Why Haven’t More People Copied Josh Marshall?


One area of journalism which has had multiple births and deaths in the United States––and currently seems to be undergoing a rebirth in a totally new formulation–is that of investigative journalism. Towards the late ’80s, the post-Watergate surge of investigative reporting fizzled out (before the internet really took hold), there was another dearth of American muckraking. If the current journalistic business model had been allowed to remain intact, it likely would’ve been another decade before the American appetite for hard-hitting investigations was realized within the mainstream as a profitable enterprise.
 Yet the rise of the internet and participatory-journalism interrupted this somewhat-controlled ebb and flow to prove that, while revenue models for its sustenance still need working out, the American appetite for investigative reporting is more voracious than it’s ever been.

Even absent a new revenue model, there have been numerous examples of concerted investigative efforts led in a grassroots, open-source manner with no need for funding. As this Alternet article about Josh Marshall’s and TPM’s successes points out, “the U.S. attorney’s scandal story was the result of a blog’s willingness to use and give full credit to a number of newspapers — all of which had picked up one piece of a coast-to-coast puzzle.”

This was an investigative story, no question, but the pieces were already there just waiting to be picked up. Pre-internet it would’ve required traveling to the different locations where attorneys had been fired and actually probing into the reasons for the firings. Going about all this just on a hunch is something most media outlets wouldn’t go for without additional evidence, but in the digital age is made possible by crowd-sourcing efforts such as Marshall’s, since it doesn’t require an upfront investment. The internet provides opportunities for investigative reporting that would’ve been fundamentally impossible without a participatory model inclusive of the consumer.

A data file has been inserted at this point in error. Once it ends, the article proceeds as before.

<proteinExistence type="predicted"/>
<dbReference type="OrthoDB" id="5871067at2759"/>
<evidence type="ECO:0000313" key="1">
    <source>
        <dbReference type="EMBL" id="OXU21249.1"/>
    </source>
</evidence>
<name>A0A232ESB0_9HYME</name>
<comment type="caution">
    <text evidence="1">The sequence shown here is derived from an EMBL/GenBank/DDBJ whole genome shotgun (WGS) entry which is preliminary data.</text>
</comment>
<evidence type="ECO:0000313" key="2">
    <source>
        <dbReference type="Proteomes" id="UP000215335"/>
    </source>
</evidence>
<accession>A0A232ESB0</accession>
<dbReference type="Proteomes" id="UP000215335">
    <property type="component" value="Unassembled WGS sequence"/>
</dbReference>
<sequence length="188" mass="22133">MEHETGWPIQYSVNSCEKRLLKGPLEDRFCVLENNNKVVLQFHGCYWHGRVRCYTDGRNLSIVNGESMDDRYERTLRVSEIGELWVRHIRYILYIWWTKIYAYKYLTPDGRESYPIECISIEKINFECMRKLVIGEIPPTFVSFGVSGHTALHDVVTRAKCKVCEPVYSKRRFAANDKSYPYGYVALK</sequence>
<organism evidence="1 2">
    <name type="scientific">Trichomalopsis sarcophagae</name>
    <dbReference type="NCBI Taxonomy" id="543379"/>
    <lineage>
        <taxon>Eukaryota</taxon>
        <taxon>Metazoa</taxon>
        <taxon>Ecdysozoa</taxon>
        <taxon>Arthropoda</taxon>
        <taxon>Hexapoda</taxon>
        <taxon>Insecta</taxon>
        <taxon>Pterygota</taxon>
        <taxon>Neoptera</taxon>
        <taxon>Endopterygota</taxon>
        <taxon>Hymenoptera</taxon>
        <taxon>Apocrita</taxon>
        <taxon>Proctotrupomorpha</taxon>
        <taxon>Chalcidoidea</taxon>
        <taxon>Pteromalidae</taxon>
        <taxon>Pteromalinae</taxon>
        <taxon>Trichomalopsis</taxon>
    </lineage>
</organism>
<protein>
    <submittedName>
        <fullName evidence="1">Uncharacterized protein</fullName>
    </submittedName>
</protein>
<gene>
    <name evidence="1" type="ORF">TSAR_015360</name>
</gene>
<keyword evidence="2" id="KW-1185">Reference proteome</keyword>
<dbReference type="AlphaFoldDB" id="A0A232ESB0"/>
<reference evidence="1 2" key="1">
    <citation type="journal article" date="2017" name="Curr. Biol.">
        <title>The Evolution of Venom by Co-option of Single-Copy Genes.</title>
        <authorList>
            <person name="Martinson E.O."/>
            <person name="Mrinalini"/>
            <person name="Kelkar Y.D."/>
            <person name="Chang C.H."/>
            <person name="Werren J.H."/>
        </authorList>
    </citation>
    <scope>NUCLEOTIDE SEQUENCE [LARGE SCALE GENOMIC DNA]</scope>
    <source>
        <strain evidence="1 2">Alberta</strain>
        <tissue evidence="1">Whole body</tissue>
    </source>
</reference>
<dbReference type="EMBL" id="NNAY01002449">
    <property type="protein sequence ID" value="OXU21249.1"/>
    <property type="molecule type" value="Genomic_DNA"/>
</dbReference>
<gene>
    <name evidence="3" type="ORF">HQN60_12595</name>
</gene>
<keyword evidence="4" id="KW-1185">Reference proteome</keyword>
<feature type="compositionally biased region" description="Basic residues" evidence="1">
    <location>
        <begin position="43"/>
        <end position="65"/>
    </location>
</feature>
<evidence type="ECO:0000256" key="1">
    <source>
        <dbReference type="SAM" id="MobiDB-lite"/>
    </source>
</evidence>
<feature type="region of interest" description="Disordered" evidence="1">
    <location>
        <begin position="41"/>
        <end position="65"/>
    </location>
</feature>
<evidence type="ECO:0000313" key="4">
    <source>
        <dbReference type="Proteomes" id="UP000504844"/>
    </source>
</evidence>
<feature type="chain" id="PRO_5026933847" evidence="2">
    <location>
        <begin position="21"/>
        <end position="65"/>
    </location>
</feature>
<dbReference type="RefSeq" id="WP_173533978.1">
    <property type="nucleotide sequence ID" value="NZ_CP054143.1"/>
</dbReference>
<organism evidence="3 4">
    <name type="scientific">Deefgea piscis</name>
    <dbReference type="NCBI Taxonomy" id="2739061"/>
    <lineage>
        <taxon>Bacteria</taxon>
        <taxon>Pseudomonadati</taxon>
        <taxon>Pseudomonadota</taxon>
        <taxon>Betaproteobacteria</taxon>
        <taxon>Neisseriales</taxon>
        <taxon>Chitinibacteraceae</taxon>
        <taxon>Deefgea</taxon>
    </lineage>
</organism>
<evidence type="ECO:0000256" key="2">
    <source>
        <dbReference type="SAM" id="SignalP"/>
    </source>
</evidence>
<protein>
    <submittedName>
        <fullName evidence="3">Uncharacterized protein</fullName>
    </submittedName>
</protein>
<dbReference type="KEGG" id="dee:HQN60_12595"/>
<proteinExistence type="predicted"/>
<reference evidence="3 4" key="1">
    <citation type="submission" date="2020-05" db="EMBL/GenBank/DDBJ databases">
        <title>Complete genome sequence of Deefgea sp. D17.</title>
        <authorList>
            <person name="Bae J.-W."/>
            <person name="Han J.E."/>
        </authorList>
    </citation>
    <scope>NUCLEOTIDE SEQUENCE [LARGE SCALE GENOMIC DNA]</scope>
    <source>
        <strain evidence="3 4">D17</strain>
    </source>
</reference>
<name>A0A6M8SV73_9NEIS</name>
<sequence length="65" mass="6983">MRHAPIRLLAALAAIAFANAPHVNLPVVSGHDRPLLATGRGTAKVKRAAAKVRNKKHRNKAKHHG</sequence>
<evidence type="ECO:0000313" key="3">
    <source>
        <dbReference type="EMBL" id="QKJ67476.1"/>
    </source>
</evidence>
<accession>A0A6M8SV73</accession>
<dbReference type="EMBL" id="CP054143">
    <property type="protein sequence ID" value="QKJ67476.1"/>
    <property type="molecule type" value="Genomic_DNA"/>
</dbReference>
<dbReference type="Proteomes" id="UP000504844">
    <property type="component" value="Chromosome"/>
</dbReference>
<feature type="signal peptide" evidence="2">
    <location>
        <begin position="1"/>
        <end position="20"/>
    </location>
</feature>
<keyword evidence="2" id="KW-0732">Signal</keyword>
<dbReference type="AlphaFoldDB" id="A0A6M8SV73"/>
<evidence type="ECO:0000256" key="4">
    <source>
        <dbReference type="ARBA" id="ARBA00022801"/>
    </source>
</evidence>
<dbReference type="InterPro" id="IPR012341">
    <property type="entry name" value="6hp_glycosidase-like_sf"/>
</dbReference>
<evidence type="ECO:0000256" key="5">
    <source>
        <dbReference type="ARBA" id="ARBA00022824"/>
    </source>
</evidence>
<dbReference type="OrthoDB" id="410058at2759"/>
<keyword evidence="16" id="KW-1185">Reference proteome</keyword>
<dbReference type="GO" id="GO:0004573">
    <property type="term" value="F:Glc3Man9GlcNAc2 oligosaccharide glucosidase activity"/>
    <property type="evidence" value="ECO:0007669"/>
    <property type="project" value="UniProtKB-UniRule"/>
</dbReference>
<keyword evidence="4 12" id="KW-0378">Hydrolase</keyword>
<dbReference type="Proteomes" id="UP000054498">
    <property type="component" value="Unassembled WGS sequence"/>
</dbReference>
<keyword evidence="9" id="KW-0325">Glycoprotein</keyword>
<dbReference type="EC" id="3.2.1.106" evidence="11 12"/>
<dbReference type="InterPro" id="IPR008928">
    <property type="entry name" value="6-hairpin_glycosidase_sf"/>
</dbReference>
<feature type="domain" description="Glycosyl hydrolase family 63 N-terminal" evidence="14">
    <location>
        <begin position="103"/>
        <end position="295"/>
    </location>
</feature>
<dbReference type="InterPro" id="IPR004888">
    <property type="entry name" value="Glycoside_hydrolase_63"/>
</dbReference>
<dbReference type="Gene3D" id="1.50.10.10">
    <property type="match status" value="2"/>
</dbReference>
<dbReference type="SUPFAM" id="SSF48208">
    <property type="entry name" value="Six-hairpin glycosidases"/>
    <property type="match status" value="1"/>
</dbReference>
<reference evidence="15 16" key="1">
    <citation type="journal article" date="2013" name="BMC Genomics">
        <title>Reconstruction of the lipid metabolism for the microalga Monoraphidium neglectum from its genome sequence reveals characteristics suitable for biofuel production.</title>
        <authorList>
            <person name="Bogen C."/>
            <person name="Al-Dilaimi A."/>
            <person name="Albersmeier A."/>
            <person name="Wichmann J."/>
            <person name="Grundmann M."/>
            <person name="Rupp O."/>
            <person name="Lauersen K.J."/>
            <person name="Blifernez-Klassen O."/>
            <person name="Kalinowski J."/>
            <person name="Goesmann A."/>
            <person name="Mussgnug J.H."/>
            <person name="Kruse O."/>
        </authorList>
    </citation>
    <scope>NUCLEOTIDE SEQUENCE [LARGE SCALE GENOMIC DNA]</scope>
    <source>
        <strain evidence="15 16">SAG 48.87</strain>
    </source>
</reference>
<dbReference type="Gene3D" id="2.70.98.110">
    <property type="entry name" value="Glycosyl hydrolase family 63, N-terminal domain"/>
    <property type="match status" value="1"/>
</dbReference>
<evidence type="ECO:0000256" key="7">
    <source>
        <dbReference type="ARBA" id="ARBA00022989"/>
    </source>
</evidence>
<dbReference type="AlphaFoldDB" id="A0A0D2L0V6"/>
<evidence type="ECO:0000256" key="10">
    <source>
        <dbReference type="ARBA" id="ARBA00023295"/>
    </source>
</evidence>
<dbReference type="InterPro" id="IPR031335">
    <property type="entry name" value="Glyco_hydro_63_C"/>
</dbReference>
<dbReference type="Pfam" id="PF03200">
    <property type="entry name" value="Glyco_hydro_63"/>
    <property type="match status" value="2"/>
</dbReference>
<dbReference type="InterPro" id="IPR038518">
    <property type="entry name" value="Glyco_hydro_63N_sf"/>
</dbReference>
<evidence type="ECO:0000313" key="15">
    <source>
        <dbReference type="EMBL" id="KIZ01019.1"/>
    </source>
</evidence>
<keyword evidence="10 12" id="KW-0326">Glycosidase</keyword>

That said, it seems to me that TPM’s string of success would’ve triggered more outlets with pure muckraking aspirations, yet by and large bloggers and cultivators of online media focus on media narratives (what the media is or is not focusing on, etc.) rather than looking for the scoops to factually prove the pervasive mainstream shortcomings they constantly complain of.

Traditional journalism still doesn’t have the money that it once did to put into investigative reporting––it’s expensive, and you usually have no idea what you’ll get out of it. But the last few years outlets like ProPublica, focused on the “journalism as a public good” mantra, have attempted to define a new business model for investigative reporting that can be socially powerful without requiring the business incentives that a traditional outlet’s investigation would (Maybe a portion of Greenwald/Omidyar’s “NewCo” will resemble this model as well).

While ProPublica often does great work, and a business model that isn’t advertising-revenue-based is certainly better than one that is, the participatory and democratic nature of how Talking Points Memo broke the attorney story is a much more fundamental change to media creation-consumption trends. Unfortunately it has taken a back burner the last couple of years, but the potential for more participatory outlets to cover stories with a national or international scope is still possible. When a reader base is involved in creating the content it is consuming, a more knowledgeable and democratic society becomes possible as well. While Greenwald is a lover of reader-participation (and at this point its proven itself as a tool of profit if used correctly), fat-cat-funded journalism won’t be the ultimate answer to the problems with American media (and consequently American democracy). Even if funding journalism comes out of a desire to do public good (as in Omidyar’s case) there will still be an inherent level of elite interest in how that outlet operates.

This surge of millionaires wanting to support journalism in an age where its financial viability is tenuous, misses one key point: TPM’s scoop didn’t really cost much of anything. The power of this business model is far greater than the ProPublica model; it gets scoops faster and cheaper than a re-invented model of 20th century investigative journalism, and it builds a hard-core and devoted base that will buy all the non-corporate SWAG you can dream up.


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